Port of Blyth reports record-breaking £17.7m turnover

Growth in cargo throughput and work for the offshore energy market has helped Port of Blyth to a record turnover of £17.7m

Martin Lawlor, chief executive of Port of Blyth at the site where the new marine fuel storage facility will be built
Martin Lawlor, chief executive of Port of Blyth at the site where the new marine fuel storage facility will be built

A fast-growing regional port has announced record-breaking turnover of £17.7m, with pre-tax profits increasing by over 30% to £0.72m.

Port of Blyth confirmed earlier indications that 2013 was to prove a record year and chief executive Martin Lawlor said: “We are clearly delighted with these results and are pleased to be able to present such positive figures.

“We are confident that we will continue to play an important role in the regional economy supporting jobs and acting as a catalyst for international trade.”

The strong performance was partly due to a sharp rise in offshore energy-related trade. Blyth is now firmly established as a significant hub for servicing the offshore energy sector as a whole.

Presenting his annual review, Lawlor revealed that cargo throughput has risen to over 1.7 million tonnes covering a wide range of sectors including offshore energy, containers, dry bulks and forest products.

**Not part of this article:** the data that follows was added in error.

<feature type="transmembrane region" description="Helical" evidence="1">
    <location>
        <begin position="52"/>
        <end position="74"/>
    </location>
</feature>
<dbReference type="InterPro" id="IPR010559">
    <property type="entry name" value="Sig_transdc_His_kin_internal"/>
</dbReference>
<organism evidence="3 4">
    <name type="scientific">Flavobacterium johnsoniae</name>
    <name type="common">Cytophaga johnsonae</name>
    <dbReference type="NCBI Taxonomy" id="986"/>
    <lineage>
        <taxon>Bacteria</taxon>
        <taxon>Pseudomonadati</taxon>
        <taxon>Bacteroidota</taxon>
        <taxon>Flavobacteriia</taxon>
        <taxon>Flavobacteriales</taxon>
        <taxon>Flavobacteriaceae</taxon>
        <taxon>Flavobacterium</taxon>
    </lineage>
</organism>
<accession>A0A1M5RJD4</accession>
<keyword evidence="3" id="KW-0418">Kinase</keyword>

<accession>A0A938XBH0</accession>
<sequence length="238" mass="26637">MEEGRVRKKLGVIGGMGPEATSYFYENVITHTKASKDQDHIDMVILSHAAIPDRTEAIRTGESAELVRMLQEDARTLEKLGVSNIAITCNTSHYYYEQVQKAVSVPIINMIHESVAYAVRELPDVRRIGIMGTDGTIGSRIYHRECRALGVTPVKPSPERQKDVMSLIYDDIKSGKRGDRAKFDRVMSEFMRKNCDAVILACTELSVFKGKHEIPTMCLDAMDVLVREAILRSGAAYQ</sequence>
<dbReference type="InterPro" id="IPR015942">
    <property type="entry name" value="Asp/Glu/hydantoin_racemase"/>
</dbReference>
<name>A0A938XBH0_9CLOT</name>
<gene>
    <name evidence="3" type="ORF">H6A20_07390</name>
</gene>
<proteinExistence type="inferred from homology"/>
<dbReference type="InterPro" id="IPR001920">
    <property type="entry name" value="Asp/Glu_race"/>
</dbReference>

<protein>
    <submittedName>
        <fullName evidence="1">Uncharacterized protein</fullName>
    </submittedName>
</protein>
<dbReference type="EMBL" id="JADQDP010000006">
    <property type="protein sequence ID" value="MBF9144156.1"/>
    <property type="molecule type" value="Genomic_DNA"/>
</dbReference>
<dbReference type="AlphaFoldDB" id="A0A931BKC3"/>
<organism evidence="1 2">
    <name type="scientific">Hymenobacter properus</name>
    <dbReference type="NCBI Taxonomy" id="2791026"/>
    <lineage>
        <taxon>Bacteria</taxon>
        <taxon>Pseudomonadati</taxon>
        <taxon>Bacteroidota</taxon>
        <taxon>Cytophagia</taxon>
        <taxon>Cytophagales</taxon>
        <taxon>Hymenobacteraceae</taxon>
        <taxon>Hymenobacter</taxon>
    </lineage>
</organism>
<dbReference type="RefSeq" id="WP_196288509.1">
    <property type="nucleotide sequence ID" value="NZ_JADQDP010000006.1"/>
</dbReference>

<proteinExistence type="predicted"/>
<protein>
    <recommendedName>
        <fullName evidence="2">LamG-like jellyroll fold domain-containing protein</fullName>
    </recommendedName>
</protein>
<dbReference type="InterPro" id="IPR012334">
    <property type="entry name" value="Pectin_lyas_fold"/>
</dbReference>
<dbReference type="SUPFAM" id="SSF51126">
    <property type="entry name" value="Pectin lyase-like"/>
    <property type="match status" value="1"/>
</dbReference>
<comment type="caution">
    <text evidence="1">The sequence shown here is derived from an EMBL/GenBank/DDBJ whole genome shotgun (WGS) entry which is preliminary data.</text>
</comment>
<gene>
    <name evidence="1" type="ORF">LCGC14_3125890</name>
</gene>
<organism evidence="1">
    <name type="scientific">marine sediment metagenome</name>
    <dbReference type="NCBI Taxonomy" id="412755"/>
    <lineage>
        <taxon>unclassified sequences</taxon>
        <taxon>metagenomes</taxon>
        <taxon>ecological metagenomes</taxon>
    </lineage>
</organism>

He also highlighted a number of development schemes in the pipeline and a major new marine fuels terminal under build, due to open in the late summer. This is in partnership with Geos Group whose managing director Barry Newton said Blyth was chosen for its strategic location and ambitious expansion plans. Another scheme involves Lynemouth Power, which aims to convert to biomass by 2015.

Last month it was announced that massive investment plans for Port of Blyth were shelved when renewable energy developer RES pulled out of building a £300m biomass power station at the Bates Terminal in the Blyth estuary due to what it called ongoing uncertainty in the UK energy policy.

Lawlor said at the time: “It is disappointing but the RES scheme is one of a number of development schemes we had on the cards for the next two to three years. We have schemes both under build now and planned for this year and beyond. It doesn’t stop us continuing to expand and create economic activity around the Blyth Estuary.”

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